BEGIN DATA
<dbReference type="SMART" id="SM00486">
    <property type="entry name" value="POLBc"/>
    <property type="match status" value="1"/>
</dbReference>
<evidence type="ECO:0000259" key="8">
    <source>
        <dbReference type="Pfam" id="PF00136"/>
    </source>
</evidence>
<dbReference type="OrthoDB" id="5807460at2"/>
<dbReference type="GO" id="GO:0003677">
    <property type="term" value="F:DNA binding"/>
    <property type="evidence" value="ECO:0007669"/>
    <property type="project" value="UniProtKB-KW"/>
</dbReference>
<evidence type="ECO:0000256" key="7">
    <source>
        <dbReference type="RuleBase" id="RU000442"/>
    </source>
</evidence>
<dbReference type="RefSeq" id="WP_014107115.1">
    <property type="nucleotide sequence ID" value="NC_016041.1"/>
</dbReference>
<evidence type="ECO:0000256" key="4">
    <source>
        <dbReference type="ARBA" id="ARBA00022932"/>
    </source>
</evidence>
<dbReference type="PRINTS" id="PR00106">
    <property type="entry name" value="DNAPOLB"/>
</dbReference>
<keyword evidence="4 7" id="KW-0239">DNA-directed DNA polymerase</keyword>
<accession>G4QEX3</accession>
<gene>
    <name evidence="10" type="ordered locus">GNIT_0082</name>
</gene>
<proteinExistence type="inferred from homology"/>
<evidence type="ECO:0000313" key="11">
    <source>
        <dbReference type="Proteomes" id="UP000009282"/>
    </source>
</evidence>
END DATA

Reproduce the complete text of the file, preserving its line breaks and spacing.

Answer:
<dbReference type="SMART" id="SM00486">
    <property type="entry name" value="POLBc"/>
    <property type="match status" value="1"/>
</dbReference>
<evidence type="ECO:0000259" key="8">
    <source>
        <dbReference type="Pfam" id="PF00136"/>
    </source>
</evidence>
<dbReference type="OrthoDB" id="5807460at2"/>
<dbReference type="GO" id="GO:0003677">
    <property type="term" value="F:DNA binding"/>
    <property type="evidence" value="ECO:0007669"/>
    <property type="project" value="UniProtKB-KW"/>
</dbReference>
<evidence type="ECO:0000256" key="7">
    <source>
        <dbReference type="RuleBase" id="RU000442"/>
    </source>
</evidence>
<dbReference type="RefSeq" id="WP_014107115.1">
    <property type="nucleotide sequence ID" value="NC_016041.1"/>
</dbReference>
<evidence type="ECO:0000256" key="4">
    <source>
        <dbReference type="ARBA" id="ARBA00022932"/>
    </source>
</evidence>
<dbReference type="PRINTS" id="PR00106">
    <property type="entry name" value="DNAPOLB"/>
</dbReference>
<keyword evidence="4 7" id="KW-0239">DNA-directed DNA polymerase</keyword>
<accession>G4QEX3</accession>
<gene>
    <name evidence="10" type="ordered locus">GNIT_0082</name>
</gene>
<proteinExistence type="inferred from homology"/>
<evidence type="ECO:0000313" key="11">
    <source>
        <dbReference type="Proteomes" id="UP000009282"/>
    </source>
</evidence>